He’s made Pakistan cricket boring. They’ve become predictably consistent with their performances under his leadership. The flamboyance that rode on erraticism is somehow missing from the test team now. They have started playing methodically and there seems to be a plan and a strategy being followed in each game and for each situation. Misbah-ul-Haq has changed the way test cricket is played by Pakistan.
The captain of the no.1 test team in the world did not always enjoy running on a smooth terrain though. It has continuously been a steep climb for Misbah with relentless hard work and thankless persistence. The Misbah that we so conceitedly cheer for now was once the most ridiculed sportsman of this country. He is the hero of a story that only unfolded nearing its end revealing its protagonist. He’s that survivor on a sinking ship who not only makes it himself but also rescues hundreds of others only to be recognized after they’ve made it to the shore. His is a tale of someone standing up every single time after being repeatedly knocked down to the floor by the world. Misbah-ul-Haq is the unsung champion of Pakistan cricket. It is about time we look back at this great sportsman’s journey.
After making his first class debut back in 1998-99, Misbah had to wait till 2001 to make his international test debut and till another year after that (2002) to feature in his first ODI match, both against New Zealand. His entry into international cricket wasn’t one that could guarantee him a permanent place in the side though and we kept on getting glimpses of Misbah every now and then in the team after that. He wasn’t a regular in the side until 2010. Interestingly, during that time Misbah was not selected to play a single international match in any format of the game for Pakistan between 2004 and 2007. Even in 2004, he was selected to play only one ODI.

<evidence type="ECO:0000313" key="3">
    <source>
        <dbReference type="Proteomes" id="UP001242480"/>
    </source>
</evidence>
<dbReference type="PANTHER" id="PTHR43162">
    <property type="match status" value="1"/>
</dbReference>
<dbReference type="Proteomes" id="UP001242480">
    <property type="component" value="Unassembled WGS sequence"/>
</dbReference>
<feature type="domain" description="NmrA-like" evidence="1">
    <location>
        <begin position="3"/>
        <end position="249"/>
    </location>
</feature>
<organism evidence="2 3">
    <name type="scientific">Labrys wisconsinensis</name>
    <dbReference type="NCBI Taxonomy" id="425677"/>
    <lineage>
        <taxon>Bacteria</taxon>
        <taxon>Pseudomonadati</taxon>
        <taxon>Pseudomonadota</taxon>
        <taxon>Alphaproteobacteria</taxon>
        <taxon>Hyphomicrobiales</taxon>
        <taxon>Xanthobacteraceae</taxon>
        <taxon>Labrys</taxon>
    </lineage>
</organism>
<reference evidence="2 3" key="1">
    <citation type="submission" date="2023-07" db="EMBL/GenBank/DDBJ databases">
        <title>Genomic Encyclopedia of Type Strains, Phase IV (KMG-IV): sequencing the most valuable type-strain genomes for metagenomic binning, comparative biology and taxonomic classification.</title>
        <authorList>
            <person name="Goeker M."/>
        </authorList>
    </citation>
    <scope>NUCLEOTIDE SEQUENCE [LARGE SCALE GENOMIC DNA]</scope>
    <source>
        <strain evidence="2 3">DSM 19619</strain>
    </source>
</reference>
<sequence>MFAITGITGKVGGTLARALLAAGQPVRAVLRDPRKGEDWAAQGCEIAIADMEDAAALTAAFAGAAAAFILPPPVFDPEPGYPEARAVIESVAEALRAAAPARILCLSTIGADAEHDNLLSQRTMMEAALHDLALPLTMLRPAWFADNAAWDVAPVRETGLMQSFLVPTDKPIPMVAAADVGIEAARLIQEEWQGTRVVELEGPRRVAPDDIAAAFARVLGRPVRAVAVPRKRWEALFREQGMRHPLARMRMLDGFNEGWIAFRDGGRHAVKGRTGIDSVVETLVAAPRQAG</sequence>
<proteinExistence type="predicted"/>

It was the inaugural T20 cricket world cup back in 2007 however that made Misbah-ul-Haq a name known to everyone across the cricketing world. Only that it wasn’t the way Misbah would’ve liked himself to be made famous. That famous paddle scoop in the last over of the final against India ruined everything that had happened before that. Misbah averaged an outstanding 54.50 in the 7 matches that he featured in with 3 not outs and 2 fifties. All these runs came at a strike rate of nearly 140 runs per 100 balls. Even in the final match, Misbah walked in to bat with Pakistan 4 down for 65. It was from there till the 3rd ball of the 19th over that Misbah stood like a rock in front of the Indian bowling line and scored crucial 43 runs off 38 balls hitting 4 massive sixers. Sadly, none of that has frequently been recalled and the only thing Misbah had been made famous for was that last shot.
As far as T20 Internationals are concerned, what many people do not know is that Misbah-ul-Haq till date ranks number 1 as far as batting average is concerned. Misbah averages 37.52 in the 39 T20Is he has played for Pakistan with a strike rate of 110.20. On the domestic front, he captains Islamabad United in the Pakistan Super League which is also incidentally the current champion there.
When it comes to ODIs, Misbah is disreputably remembered for his slow batting in the Semi Final of the World Cup 2011 played against India which Pakistan lost. He was given the title of ‘Tuc Tuc’ following that innings and all blame was put on his shoulders for the team’s loss and exit from the mega event. What critics tend to ignore though is the contribution this prolific batsman made for Pakistan towards reaching the Semi Final of the tournament in the first place. Misbah, with 3 fifties in the 6 innings that he played in the tournament was the highest run scorer for Pakistan averaging a marvelous 49.60 runs per innings.